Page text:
My last check-in with my nurse practitioner brought up a familiar discussion — my blood pressure.

Every time I visit the blood center, a health clinic, even the dentist’s office, someone stares shockingly at my blood pressure and asks me what I’m doing about it.

Honestly? Nothing. It’s always been really high. About four years ago I did all the tests, including that horrible machine they attach to you for days on end, and everything came back normal. There’s nothing wrong with me.

When these incidents happen, my mom always reacts the same way.

“Just tell them we all have high blood pressure,” she says. And she is right. My mom’s blood pressure is high and so was my dad’s. I like to think we are just moving at a faster pace than everyone else. But, they won’t let you donate blood if your bottom number is 100 or higher, so as a regular donor, I would like to get this problem solved.

On my most recent visit, the nurse practitioner decided I need to track my blood pressure for the next 12 weeks and come see her again with documentation of these checks. I already exercise and eat well, so she wants to rule out “white coat syndrome.”

I have a blood pressure cuff at home, and she said these checks should be random. Not at the same time every day or week, just whenever I think about it. And to keep track of it all?

“There’s an app for that,” she said cheerily.

She’s right. There are lots of apps out there that will track your blood pressure, put it into fancy charts and teach you what all the numbers mean. After you type in the day’s reading, the app asks a very strange question. “Share this on Facebook?”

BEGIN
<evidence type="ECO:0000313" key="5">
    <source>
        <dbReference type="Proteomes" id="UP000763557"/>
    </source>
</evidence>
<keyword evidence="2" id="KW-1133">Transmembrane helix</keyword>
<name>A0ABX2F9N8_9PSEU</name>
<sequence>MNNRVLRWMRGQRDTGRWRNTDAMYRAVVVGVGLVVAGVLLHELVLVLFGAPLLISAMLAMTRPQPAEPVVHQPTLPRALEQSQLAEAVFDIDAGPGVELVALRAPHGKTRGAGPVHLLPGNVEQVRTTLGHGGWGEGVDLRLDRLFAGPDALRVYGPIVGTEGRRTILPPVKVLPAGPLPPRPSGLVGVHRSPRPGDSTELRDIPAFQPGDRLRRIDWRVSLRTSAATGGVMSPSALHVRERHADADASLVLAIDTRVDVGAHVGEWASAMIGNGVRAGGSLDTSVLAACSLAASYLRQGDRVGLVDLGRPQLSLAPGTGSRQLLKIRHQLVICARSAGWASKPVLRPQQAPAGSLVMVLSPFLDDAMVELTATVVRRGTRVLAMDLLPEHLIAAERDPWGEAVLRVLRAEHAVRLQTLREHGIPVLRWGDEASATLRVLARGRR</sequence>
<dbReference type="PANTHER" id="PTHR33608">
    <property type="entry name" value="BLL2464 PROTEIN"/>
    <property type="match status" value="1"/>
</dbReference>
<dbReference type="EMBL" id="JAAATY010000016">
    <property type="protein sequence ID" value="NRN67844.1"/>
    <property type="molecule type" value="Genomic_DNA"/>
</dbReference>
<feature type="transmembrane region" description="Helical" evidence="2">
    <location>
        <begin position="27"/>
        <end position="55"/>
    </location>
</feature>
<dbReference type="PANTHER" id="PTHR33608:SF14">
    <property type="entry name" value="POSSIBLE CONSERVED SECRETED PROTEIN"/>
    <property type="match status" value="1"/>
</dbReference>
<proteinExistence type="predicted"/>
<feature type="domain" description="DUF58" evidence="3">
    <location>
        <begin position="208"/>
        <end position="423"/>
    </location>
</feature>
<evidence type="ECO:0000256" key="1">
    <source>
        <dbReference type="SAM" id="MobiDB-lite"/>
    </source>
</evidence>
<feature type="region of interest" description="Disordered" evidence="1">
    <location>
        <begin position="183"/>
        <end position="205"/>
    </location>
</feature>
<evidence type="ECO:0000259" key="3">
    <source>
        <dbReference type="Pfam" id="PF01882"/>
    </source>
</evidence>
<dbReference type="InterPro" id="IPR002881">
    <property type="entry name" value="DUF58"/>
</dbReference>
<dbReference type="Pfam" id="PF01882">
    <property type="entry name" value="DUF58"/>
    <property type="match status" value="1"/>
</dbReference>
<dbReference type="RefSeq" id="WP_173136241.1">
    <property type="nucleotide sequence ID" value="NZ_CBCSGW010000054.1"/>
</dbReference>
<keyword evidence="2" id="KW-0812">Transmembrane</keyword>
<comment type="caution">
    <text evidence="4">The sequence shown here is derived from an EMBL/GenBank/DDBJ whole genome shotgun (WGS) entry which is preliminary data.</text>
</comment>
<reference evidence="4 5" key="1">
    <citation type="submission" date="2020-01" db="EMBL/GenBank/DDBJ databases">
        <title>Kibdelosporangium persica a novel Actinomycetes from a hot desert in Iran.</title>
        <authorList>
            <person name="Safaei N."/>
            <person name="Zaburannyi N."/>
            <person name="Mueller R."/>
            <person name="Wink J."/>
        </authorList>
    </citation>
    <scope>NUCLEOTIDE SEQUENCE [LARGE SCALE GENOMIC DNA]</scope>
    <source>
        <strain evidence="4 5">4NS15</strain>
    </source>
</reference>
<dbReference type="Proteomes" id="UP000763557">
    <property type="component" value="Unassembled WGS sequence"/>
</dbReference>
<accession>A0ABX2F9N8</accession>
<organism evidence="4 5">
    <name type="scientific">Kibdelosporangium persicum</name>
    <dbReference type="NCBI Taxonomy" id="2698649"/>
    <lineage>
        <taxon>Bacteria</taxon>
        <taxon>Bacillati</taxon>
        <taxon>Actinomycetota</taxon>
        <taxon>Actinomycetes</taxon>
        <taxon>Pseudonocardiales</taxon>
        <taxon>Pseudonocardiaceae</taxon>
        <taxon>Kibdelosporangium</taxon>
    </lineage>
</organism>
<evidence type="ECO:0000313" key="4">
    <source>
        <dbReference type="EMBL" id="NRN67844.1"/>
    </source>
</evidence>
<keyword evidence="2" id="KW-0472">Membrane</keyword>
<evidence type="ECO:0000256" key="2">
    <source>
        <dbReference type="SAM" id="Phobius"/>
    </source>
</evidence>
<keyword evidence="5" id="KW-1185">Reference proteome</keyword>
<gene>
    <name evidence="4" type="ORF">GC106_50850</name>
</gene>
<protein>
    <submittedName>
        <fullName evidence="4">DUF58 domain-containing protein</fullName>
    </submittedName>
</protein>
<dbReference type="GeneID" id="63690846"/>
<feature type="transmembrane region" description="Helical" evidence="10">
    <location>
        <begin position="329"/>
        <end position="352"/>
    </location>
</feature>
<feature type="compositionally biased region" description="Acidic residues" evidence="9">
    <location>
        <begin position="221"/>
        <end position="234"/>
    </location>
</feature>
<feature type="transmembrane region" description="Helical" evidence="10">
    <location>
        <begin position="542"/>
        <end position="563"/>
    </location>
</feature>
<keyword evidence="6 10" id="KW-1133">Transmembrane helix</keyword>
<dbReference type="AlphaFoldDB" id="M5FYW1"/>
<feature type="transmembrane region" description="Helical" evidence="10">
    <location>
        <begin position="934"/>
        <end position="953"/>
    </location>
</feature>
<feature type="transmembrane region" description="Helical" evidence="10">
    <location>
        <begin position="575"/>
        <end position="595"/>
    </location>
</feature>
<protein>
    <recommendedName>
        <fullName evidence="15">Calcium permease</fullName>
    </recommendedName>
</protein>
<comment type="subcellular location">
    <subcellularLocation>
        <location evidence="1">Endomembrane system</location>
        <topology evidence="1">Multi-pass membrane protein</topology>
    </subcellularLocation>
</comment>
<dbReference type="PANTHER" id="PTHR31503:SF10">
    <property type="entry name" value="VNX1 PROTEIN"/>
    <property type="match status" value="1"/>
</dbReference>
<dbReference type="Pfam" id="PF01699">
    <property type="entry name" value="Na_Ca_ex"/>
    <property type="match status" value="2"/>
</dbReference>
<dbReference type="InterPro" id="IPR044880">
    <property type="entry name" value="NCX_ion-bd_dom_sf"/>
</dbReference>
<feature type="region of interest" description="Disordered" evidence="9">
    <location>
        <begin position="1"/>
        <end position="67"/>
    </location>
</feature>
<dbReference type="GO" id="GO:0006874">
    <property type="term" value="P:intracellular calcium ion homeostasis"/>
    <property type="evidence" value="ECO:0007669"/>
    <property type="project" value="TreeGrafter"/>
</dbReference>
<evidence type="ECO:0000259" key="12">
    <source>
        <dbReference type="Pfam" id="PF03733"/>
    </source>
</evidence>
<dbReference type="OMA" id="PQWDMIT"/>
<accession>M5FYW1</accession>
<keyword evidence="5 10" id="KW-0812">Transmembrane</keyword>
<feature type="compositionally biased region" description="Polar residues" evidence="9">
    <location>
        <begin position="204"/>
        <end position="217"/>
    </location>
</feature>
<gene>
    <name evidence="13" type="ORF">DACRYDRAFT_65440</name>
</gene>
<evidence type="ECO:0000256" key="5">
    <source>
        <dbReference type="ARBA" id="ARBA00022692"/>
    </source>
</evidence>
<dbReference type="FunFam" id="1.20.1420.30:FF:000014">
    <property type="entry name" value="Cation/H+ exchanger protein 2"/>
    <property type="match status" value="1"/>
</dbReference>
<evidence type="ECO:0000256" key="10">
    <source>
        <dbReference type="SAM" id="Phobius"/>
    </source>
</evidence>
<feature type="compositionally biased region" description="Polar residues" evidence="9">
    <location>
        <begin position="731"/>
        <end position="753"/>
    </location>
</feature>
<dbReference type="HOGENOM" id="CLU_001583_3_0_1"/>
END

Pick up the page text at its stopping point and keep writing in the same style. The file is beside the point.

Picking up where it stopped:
Why? I’d like to think all my friends are concerned about my well-being and would like me to stay healthy, but do any of them care to the point they too would like to track my diastolic and systolic data? I doubt it.

I like to imagine the gossip that would follow.

“Did you hear about Rose? Her diastolic number is so out of control. You would think she would seek help,” they’d say.

Or. “It’s so sad how Rose is just letting herself go. I mean, who just let’s their systolic get that ridiculous?”

This could also be an opportunity to pay back everyone who forced every moment of their pregnancy onto my newsfeed.

Most of all, I wonder how many “likes” my blood pressure would garner.

Contact Rose L. Thayer at or (254) 501-7463. Follow her on Twitter at KDHmilitary.

Rose L. Thayer is the military editor for the Killeen Daily Herald. She joined the paper in February 2011 as a health and military reporter. View her complete profile Here.

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